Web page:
Open-Water Swimming Champ Copes With A Broken Heart
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That is what we will discuss our to the point coming up at 1 PM. Extraordinary ability sometimes comes with unique challenges. That is when the experience of Lynne Cox . She is documented amazing almost superhuman abilities to tolerate cold and get her sensitivity to personal tragedy resulted in a little-known condition called broken heart syndrome. My guest has written about her ability to survive extremes and tragedy in her book, swimming in the sink. Welcome to the program. This begin with this amazing ability that you have exhibited to withstand cold. You swam the Bering Strait and Antarctica. How much longer are you able to survive and function in those waters [ Indiscernible- Participant too far away from microphone ] probably hours. But I have trained for it for many years. When I swam the Bering Strait I swam for six minutes. I did a swim off of Greenland and 20 I did a swim off of Greenland and 2006. What has, the studies ? A lot of the basic medical research that they did allow people to figure out how to cool people down after heart attacks or spinal cord injuries. Recently I was talking to a filmmaker who told me that his son had epilepsy. At the first time he has symptoms of it, he was having seizures they took him to the hospital and the first thing they did was cool him down. The research that they have done on me, they were able to figure out how a body is cool down and how to be warm it up effectively. And they also realized that the cooling down can help reduce the swelling the pressure of the spinal cord. And in the situation of a heart attack it can do less damage. This is from the research that they did on me at the University of London. And then there were different scientists who study that in with further than the research studies that were done on me. How did you get into cold water swimming ? My parents started my older brother and younger sisters swimming in a pond in Maine. It was just like being a home. It was so much fun to swim in the clear water. They would join though why and swam competitively. My parents saw that I had this ability to swim long distances. And so we moved to California to train with the Olympic coach. He recognized that I had this endurance that was amazing. He suggested that I swim in the ocean. I want to get to the second half of what I want to speak to you about. And that is broken heart syndrome. A condition that you have had an art popularizing. People here broken heart syndrome and they may think this is a psychological condition. This is a really bad medical condition. It can be caused by emotional stress or because of huge psychological stress or physical stress. It can be because -- recently Harvard University did a paper in April 2016 about the symptoms of it and causes and they said that you can also have a happy situation where a grandmother has a grandchild or a surprise party and the stress of that can cause broken heart syndrome. It is all stress-related. What triggered your incident a broken heart syndrome ? I think it was because I had lost my mother and my father. And my dog. Then I was losing my home because I had to move out of the neighborhood. Because the family was wanting to divide it up. And I lost the neighborhood where I had grown up. It was this huge -- realizing that things that were important in my life are going away present this huge amount of stress people would say, you have a heart attack. How is broken heart syndrome, how is it different ? That is a great question. The symptoms from broken heart syndrome are very much like a heart attack. You can have shortness of breath and chest pain. It's not until you go Winnick it checked out by a physician, if they are the ones who determine what is going on. With broken heart syndrome was great about it is, you can recover from it holy. And I was fortunate because I had to position friends one who had come on my swim and Antarctica who recognized that I had broken heart syndrome. And she thought through a whole process of the medication that my cardiologist gave me the changing my way of being help me to recover. That is part of what you write about in this book and part of what you discuss with talking about the book, trying to destress your life so that you're not at risk for this. I have a friend who had posttraumatic stress disorder. And he was telling me that he read the book and that he set the process that you went through was very similar to what I went through to recover but, he said, we did not include the part about love and how much that makes a difference in recovery. Lynne Cox will be speaking about her book tonight at the Carlsbad library at 7 PM and tomorrow at 10 AM at the lifelong learning Institute. Thank you so much. Thank you Maureen. Be sure to watch KPBS evening edition at 5 PM and at 6:30 PM. And join us again tomorrow for midday edition at noon. I am Maureen Cavanaugh, thank you for listening.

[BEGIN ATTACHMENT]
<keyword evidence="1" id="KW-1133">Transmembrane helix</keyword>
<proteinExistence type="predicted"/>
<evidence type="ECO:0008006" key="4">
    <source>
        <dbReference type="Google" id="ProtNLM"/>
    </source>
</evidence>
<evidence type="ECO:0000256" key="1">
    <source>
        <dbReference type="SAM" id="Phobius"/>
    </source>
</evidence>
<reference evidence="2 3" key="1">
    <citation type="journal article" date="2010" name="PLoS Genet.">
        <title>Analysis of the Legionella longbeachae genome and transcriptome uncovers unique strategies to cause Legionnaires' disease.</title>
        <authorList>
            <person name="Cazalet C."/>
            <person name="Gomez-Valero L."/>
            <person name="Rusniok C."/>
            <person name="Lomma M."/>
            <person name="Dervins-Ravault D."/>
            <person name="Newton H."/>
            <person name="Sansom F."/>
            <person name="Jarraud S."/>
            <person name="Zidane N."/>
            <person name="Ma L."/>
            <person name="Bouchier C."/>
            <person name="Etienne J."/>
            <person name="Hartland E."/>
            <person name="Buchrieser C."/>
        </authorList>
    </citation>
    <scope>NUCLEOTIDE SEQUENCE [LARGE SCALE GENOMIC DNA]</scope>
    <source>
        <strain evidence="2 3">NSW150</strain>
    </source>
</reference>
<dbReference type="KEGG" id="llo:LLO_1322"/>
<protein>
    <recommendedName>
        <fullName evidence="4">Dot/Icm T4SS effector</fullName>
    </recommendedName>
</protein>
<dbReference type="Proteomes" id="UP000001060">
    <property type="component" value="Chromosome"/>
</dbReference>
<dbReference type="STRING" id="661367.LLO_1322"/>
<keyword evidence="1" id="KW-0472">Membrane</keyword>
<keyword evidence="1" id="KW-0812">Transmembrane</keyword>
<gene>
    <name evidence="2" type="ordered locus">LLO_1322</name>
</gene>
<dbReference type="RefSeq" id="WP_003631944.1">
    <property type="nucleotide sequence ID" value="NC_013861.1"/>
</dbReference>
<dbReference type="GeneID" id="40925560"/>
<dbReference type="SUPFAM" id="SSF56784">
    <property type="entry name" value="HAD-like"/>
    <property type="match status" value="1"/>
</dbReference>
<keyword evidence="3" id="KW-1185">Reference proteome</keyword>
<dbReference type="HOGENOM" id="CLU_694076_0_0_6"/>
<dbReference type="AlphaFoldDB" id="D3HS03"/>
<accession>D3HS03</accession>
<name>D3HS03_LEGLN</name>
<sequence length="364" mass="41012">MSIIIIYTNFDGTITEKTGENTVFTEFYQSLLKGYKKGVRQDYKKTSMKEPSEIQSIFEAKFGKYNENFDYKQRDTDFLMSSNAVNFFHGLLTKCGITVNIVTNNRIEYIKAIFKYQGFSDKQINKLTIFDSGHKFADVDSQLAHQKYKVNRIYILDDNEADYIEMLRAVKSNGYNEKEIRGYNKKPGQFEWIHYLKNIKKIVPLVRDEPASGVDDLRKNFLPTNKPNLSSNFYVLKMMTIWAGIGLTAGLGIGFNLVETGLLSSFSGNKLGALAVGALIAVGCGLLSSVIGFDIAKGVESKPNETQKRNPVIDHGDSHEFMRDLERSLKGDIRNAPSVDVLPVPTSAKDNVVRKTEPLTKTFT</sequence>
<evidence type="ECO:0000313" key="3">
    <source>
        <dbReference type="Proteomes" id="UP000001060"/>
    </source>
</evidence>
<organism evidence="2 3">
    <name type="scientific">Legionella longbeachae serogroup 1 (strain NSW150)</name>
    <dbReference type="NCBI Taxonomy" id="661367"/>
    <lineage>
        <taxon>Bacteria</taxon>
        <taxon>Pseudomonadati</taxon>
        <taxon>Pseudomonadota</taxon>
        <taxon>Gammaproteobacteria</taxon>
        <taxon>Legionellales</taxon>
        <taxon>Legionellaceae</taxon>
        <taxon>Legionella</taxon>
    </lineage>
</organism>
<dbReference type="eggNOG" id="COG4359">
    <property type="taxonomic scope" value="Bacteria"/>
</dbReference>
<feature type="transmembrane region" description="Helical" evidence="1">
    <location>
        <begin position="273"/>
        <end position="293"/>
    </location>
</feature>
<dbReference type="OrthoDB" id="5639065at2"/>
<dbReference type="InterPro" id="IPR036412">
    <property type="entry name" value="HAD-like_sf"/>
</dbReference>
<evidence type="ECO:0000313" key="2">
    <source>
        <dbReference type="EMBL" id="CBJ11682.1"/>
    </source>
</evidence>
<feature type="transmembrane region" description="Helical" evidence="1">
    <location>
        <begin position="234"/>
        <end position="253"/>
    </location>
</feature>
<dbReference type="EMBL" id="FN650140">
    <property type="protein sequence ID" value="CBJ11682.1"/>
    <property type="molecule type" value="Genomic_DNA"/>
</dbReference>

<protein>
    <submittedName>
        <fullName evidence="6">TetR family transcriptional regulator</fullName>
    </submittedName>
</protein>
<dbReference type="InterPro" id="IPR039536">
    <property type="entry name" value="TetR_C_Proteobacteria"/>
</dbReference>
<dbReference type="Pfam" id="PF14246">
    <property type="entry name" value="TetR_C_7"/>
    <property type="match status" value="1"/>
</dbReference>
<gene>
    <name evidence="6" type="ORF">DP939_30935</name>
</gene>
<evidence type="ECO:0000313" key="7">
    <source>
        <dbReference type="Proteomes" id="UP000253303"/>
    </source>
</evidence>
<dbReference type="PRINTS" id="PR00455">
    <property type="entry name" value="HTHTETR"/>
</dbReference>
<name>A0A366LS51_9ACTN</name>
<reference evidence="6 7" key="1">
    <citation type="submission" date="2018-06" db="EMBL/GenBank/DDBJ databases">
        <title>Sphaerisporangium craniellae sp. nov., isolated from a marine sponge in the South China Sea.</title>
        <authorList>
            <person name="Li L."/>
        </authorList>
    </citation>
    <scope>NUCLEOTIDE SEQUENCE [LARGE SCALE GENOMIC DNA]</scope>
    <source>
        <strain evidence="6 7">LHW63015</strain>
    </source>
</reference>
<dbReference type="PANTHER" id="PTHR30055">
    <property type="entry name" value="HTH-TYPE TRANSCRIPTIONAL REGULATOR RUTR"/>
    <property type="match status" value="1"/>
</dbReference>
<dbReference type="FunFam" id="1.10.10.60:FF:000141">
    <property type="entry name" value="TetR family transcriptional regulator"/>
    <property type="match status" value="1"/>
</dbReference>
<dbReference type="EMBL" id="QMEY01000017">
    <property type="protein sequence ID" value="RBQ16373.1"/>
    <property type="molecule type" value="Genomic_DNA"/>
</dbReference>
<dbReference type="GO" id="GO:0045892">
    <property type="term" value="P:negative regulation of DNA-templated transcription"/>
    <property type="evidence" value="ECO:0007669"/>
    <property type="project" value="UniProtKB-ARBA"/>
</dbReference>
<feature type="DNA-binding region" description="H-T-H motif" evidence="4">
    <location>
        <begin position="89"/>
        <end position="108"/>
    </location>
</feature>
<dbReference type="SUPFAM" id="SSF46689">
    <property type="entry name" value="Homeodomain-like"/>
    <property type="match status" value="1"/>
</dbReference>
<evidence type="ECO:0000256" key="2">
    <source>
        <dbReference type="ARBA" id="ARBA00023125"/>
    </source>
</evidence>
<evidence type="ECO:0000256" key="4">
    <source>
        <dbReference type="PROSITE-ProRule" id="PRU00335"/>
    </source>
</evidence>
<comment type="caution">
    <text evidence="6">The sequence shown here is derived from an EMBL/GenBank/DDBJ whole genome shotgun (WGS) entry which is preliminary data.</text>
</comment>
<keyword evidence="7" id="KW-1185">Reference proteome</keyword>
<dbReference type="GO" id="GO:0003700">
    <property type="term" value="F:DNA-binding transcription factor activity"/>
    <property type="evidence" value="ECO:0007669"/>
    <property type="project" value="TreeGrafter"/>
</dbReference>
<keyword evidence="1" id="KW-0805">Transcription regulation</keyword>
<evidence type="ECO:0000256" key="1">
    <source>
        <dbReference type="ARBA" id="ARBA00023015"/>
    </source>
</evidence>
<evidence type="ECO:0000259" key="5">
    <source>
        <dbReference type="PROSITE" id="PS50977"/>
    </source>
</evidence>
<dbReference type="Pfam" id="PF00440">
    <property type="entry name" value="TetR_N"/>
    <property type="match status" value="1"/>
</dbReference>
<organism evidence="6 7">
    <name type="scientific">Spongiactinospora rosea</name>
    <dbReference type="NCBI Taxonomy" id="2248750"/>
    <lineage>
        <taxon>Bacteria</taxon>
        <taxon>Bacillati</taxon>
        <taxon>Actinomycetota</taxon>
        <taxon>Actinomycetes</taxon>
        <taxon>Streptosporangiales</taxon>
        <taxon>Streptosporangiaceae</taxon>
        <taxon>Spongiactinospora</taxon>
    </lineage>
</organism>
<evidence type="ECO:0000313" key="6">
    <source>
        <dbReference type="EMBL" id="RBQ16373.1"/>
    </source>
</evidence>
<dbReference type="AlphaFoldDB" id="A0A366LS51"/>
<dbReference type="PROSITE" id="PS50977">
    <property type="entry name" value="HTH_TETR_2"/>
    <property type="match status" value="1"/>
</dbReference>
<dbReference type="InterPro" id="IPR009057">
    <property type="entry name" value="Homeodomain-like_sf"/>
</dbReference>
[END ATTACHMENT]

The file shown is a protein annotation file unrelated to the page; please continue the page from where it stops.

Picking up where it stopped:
Sept. 12, 7 p.m.: Carlsbad City Library
Sept. 13, 10 a.m.: SDSU's Osher Lifelong Learning Institute
Lynne Cox is a champion open-water and cold-water swimmer, crossing the Catalina Channel as a teen in less than 13 hours and swimming across the Bering Strait in frigid temperatures in the final years of the Cold War. Her ability to brave freezing water has even attracted the attention of medical researchers, who are studying why her core body temperature rises in cold water instead of falls.
But in 2012, Cox thought she might not be able to swim again. Feeling out of breath and weak, she was diagnosed with "broken heart syndrome," also called stress-induced cardiomyopathy. The stress from a quick succession of tragedies, including the deaths of both of her parents, caused her heart to swell and not pump blood properly, according to her doctors.
"It is possible the stress of the swims contributed to this," Cox said. "But I really think it’s a sudden onslaught that sets this off. That day I thought: my mom had died, my dad had died, my dog had died, and I had to move out of the neighborhood I had basically lived in all of my life. What I realized was everything in my life was gone."
Cox has written about her disease and recovery in a new memoir, "Swimming in the Sink: An Episode of the Heart." She joins Midday Edition on Monday to discuss how she de-stressed her life and what researchers may learn from her uncommon abilities.